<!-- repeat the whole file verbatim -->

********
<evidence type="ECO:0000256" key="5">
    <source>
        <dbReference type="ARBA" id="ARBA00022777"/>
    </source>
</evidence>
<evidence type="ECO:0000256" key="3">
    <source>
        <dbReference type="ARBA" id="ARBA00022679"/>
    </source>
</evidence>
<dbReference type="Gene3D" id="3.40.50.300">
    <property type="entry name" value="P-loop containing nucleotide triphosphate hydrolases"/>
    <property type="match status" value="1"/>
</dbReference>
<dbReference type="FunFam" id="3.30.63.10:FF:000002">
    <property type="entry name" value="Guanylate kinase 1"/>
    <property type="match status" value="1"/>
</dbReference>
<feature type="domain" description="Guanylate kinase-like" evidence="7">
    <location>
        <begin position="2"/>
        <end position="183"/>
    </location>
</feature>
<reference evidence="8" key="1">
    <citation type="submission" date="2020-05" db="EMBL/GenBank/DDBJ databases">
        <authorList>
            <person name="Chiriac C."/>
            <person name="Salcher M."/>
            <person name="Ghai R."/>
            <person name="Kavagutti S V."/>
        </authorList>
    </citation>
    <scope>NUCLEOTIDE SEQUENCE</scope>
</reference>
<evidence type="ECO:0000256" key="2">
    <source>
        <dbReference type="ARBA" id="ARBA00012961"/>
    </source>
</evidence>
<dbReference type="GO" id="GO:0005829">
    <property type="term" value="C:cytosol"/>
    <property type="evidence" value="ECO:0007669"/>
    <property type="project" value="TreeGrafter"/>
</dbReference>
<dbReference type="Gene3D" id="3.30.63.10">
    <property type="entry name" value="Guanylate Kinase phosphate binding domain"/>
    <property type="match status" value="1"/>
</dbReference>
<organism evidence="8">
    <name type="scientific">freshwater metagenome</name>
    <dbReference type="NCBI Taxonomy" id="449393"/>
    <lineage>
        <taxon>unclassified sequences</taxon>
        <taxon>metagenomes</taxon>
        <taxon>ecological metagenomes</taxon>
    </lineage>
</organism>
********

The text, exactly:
<evidence type="ECO:0000256" key="5">
    <source>
        <dbReference type="ARBA" id="ARBA00022777"/>
    </source>
</evidence>
<evidence type="ECO:0000256" key="3">
    <source>
        <dbReference type="ARBA" id="ARBA00022679"/>
    </source>
</evidence>
<dbReference type="Gene3D" id="3.40.50.300">
    <property type="entry name" value="P-loop containing nucleotide triphosphate hydrolases"/>
    <property type="match status" value="1"/>
</dbReference>
<dbReference type="FunFam" id="3.30.63.10:FF:000002">
    <property type="entry name" value="Guanylate kinase 1"/>
    <property type="match status" value="1"/>
</dbReference>
<feature type="domain" description="Guanylate kinase-like" evidence="7">
    <location>
        <begin position="2"/>
        <end position="183"/>
    </location>
</feature>
<reference evidence="8" key="1">
    <citation type="submission" date="2020-05" db="EMBL/GenBank/DDBJ databases">
        <authorList>
            <person name="Chiriac C."/>
            <person name="Salcher M."/>
            <person name="Ghai R."/>
            <person name="Kavagutti S V."/>
        </authorList>
    </citation>
    <scope>NUCLEOTIDE SEQUENCE</scope>
</reference>
<evidence type="ECO:0000256" key="2">
    <source>
        <dbReference type="ARBA" id="ARBA00012961"/>
    </source>
</evidence>
<dbReference type="GO" id="GO:0005829">
    <property type="term" value="C:cytosol"/>
    <property type="evidence" value="ECO:0007669"/>
    <property type="project" value="TreeGrafter"/>
</dbReference>
<dbReference type="Gene3D" id="3.30.63.10">
    <property type="entry name" value="Guanylate Kinase phosphate binding domain"/>
    <property type="match status" value="1"/>
</dbReference>
<organism evidence="8">
    <name type="scientific">freshwater metagenome</name>
    <dbReference type="NCBI Taxonomy" id="449393"/>
    <lineage>
        <taxon>unclassified sequences</taxon>
        <taxon>metagenomes</taxon>
        <taxon>ecological metagenomes</taxon>
    </lineage>
</organism>